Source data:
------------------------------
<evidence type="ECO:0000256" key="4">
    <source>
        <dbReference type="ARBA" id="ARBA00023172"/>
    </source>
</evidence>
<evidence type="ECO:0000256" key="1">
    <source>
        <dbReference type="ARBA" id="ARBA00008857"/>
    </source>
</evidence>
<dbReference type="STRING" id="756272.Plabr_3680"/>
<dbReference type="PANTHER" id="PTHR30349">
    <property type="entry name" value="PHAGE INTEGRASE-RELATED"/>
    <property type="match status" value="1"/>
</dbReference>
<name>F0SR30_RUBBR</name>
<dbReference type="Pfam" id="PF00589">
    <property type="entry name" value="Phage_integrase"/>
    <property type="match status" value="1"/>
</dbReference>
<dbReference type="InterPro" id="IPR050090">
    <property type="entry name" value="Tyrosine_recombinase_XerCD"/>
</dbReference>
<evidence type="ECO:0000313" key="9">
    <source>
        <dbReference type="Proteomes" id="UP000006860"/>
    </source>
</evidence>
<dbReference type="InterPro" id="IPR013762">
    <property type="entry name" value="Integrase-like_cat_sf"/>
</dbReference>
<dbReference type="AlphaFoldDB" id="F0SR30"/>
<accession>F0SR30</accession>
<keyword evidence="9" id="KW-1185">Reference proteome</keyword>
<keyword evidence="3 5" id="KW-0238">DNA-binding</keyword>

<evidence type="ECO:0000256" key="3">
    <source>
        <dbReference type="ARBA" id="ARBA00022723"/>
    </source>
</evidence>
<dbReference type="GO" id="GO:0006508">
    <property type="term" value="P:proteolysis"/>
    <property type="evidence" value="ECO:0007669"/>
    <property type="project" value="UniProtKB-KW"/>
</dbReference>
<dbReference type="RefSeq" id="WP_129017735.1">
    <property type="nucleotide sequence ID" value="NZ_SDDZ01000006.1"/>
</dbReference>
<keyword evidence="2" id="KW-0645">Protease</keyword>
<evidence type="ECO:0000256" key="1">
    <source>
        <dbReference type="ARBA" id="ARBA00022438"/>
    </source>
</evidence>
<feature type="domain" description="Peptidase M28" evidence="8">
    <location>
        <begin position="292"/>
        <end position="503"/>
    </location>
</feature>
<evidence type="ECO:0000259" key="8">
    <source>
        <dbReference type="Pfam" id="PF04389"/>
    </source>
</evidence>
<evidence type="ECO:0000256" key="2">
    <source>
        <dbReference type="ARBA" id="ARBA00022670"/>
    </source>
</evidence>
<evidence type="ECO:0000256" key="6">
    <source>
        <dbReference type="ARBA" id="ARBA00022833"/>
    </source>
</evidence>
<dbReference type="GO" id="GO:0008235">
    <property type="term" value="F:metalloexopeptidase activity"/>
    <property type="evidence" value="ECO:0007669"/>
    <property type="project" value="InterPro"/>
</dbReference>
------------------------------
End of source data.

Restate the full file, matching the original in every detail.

<evidence type="ECO:0000256" key="4">
    <source>
        <dbReference type="ARBA" id="ARBA00023172"/>
    </source>
</evidence>
<evidence type="ECO:0000256" key="1">
    <source>
        <dbReference type="ARBA" id="ARBA00008857"/>
    </source>
</evidence>
<dbReference type="STRING" id="756272.Plabr_3680"/>
<dbReference type="PANTHER" id="PTHR30349">
    <property type="entry name" value="PHAGE INTEGRASE-RELATED"/>
    <property type="match status" value="1"/>
</dbReference>
<name>F0SR30_RUBBR</name>
<dbReference type="Pfam" id="PF00589">
    <property type="entry name" value="Phage_integrase"/>
    <property type="match status" value="1"/>
</dbReference>
<dbReference type="InterPro" id="IPR050090">
    <property type="entry name" value="Tyrosine_recombinase_XerCD"/>
</dbReference>
<evidence type="ECO:0000313" key="9">
    <source>
        <dbReference type="Proteomes" id="UP000006860"/>
    </source>
</evidence>
<dbReference type="InterPro" id="IPR013762">
    <property type="entry name" value="Integrase-like_cat_sf"/>
</dbReference>
<dbReference type="AlphaFoldDB" id="F0SR30"/>
<accession>F0SR30</accession>
<keyword evidence="9" id="KW-1185">Reference proteome</keyword>
<keyword evidence="3 5" id="KW-0238">DNA-binding</keyword>

<evidence type="ECO:0000256" key="3">
    <source>
        <dbReference type="ARBA" id="ARBA00022723"/>
    </source>
</evidence>
<dbReference type="GO" id="GO:0006508">
    <property type="term" value="P:proteolysis"/>
    <property type="evidence" value="ECO:0007669"/>
    <property type="project" value="UniProtKB-KW"/>
</dbReference>
<dbReference type="RefSeq" id="WP_129017735.1">
    <property type="nucleotide sequence ID" value="NZ_SDDZ01000006.1"/>
</dbReference>
<keyword evidence="2" id="KW-0645">Protease</keyword>
<evidence type="ECO:0000256" key="1">
    <source>
        <dbReference type="ARBA" id="ARBA00022438"/>
    </source>
</evidence>
<feature type="domain" description="Peptidase M28" evidence="8">
    <location>
        <begin position="292"/>
        <end position="503"/>
    </location>
</feature>
<evidence type="ECO:0000259" key="8">
    <source>
        <dbReference type="Pfam" id="PF04389"/>
    </source>
</evidence>
<evidence type="ECO:0000256" key="2">
    <source>
        <dbReference type="ARBA" id="ARBA00022670"/>
    </source>
</evidence>
<evidence type="ECO:0000256" key="6">
    <source>
        <dbReference type="ARBA" id="ARBA00022833"/>
    </source>
</evidence>
<dbReference type="GO" id="GO:0008235">
    <property type="term" value="F:metalloexopeptidase activity"/>
    <property type="evidence" value="ECO:0007669"/>
    <property type="project" value="InterPro"/>
</dbReference>